Second deals with cpu cores: min pf 4Gb to 8Gb per core.


2Gb per core will be less expensive for me, however if actually 4Gb per core is a must i have to take it into account.

Thank you for advice or feedback experience.

BR
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Old   July 3, 2017, 17:42
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It is generally a good idea to start your own thread, especially if your topic is not related to the thread you are hijacking

Leaving aside these rules of thumb, your cluster will most likely consist of nodes with two 8-core CPUs. This means 8 memory channels to fill. I really can not recommend using 4GB DIMMs. AFAIK, 4GB DDR4 DIMMs are all single-ranked which yields slightly lower performance. Additionally, these small DIMMs cost more per GB. So 8x8GB are the absolute minimum amount of RAM per node for your cluster.
To comment on these rules of thumb: Depending on the solver settings and the CFD software you use, memory requirements can be higher than 2.5GB per million cells. For example Ansys Fluent coupled solver in double precision is more in the region of 3-4GB per million cells. With these boundary conditions you have enough information to ignore the rule of thumb about memory per core. I think it is mostly useless.
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Old   July 9, 2017, 07:40
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hi guys , my PC has Intel core i7 6700k with 4 core and 8 threads, i just want to know on the ANSYS fluid setup for number of cores should i choose 4 or 8??if i choose 8 what will happen.
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Old   July 11, 2017, 11:32
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Quote:
Originally Posted by reza.sayareh View Post
hi guys , my PC has Intel core i7 6700k with 4 core and 8 threads, i just want to know on the ANSYS fluid setup for number of cores should i choose 4 or 8??if i choose 8 what will happen.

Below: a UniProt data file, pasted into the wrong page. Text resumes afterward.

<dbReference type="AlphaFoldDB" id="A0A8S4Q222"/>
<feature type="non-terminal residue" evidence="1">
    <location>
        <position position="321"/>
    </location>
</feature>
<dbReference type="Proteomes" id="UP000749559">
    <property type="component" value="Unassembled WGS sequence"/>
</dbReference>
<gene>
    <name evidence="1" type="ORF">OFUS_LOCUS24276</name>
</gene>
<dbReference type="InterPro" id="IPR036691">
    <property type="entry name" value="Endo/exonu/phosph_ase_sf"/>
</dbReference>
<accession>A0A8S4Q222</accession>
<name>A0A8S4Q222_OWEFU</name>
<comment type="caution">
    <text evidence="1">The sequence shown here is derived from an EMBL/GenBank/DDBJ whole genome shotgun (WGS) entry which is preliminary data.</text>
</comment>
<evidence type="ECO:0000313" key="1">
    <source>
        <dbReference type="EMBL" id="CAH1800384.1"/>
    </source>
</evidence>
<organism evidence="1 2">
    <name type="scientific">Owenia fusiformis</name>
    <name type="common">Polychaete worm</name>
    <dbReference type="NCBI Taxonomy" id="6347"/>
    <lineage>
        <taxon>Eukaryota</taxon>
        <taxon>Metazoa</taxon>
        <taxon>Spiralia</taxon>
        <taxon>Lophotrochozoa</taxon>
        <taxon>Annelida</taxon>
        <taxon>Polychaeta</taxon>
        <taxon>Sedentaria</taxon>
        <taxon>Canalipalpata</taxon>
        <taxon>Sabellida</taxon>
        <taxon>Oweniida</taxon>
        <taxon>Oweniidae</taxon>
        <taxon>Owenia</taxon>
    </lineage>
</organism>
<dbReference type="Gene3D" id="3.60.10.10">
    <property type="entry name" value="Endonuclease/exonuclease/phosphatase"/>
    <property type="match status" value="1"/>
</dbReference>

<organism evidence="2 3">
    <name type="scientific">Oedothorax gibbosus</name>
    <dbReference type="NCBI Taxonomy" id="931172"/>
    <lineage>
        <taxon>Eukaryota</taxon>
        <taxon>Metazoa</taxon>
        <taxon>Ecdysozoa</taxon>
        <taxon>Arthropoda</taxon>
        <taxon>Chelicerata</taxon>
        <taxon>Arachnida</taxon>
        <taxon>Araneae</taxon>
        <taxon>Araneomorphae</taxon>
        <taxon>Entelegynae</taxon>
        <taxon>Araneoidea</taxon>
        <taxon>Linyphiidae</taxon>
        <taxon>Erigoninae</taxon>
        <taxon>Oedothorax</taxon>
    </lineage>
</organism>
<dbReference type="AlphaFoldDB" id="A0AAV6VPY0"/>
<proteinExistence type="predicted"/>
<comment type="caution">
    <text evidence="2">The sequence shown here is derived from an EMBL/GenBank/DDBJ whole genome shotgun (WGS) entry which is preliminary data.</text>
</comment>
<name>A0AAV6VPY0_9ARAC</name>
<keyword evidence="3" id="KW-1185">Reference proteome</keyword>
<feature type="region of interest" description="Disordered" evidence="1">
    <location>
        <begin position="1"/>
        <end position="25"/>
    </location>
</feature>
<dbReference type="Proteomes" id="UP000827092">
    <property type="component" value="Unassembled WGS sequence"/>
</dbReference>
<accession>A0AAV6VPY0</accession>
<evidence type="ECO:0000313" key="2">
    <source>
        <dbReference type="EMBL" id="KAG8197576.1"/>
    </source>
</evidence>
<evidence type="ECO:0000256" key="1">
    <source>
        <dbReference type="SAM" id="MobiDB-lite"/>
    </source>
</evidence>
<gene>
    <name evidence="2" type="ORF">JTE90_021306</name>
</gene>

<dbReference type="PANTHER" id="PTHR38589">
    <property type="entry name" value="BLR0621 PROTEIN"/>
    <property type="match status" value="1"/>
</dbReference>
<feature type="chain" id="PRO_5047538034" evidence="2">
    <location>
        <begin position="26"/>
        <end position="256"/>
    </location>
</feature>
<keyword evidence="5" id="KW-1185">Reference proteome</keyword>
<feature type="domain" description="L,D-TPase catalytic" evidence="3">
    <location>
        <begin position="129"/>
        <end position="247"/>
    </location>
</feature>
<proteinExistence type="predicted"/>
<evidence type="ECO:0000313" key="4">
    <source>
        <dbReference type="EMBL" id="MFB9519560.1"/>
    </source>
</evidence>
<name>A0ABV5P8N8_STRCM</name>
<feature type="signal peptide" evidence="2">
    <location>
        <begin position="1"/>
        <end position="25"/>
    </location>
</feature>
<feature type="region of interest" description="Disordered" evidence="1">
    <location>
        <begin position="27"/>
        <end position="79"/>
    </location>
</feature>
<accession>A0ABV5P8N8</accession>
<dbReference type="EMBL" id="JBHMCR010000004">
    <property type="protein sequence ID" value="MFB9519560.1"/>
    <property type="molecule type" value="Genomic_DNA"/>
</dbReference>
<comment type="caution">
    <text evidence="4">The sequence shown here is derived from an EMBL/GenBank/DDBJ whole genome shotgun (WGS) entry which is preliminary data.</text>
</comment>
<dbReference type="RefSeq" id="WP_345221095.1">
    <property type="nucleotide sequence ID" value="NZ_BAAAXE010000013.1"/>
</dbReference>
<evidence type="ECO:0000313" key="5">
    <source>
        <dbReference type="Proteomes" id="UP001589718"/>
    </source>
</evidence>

Try it out and see

My guess is, that it might work, but you will not have much faster perfomance because HT are not real additional cores.
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Old   July 16, 2018, 10:21
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hi guys , i have an intel core i7 6700k which is 4.2 ghz at stock with 4 cores,i am about to oveclock it to 4.5ghz. i am going to do some simulation on fluent which might take 1 week for each run. since i boost up the speed the voltage will go up and it will generate more heat.i was wondering if it worth over-clocking??

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Old   July 16, 2018, 16:51
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No, overclocking the cores alone will not pay off. An 7-6700k will most likely limited by memory.
By the way, the voltage does not increase on its own when you increase the frequency. Whatever you do, you should read a few basic tutorials first.
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Old   July 17, 2018, 01:45
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Quote:
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No, overclocking the cores alone will not pay off. An 7-6700k will most likely limited by memory.
By the way, the voltage does not increase on its own when you increase the frequency. Whatever you do, you should read a few basic tutorials first.
what i mean to say by increasing the voltage is that , as long as you boost up ur cpu from 4.2 ghz to 4.5 ghz you will need to put more voltage on it so that it will be stable, any ways it seems like oveclocking will not help me .
tnx for the reply
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Old   July 19, 2018, 15:26
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Flotus, based on your expertise which setup would be a better bang for the buck: i7 7820X or Threadripper 1950X? Running mainly OpenFoam with cases up to 10 mil cells. Would you recommend something else in the 2000EUR range (second hand dual Xeon v2?)?
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Old   July 20, 2018, 09:08
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Dual Xeon E5 v2 is without a doubt the best bang for the buck with these requirements. This won't change until DDR4 becomes much cheaper.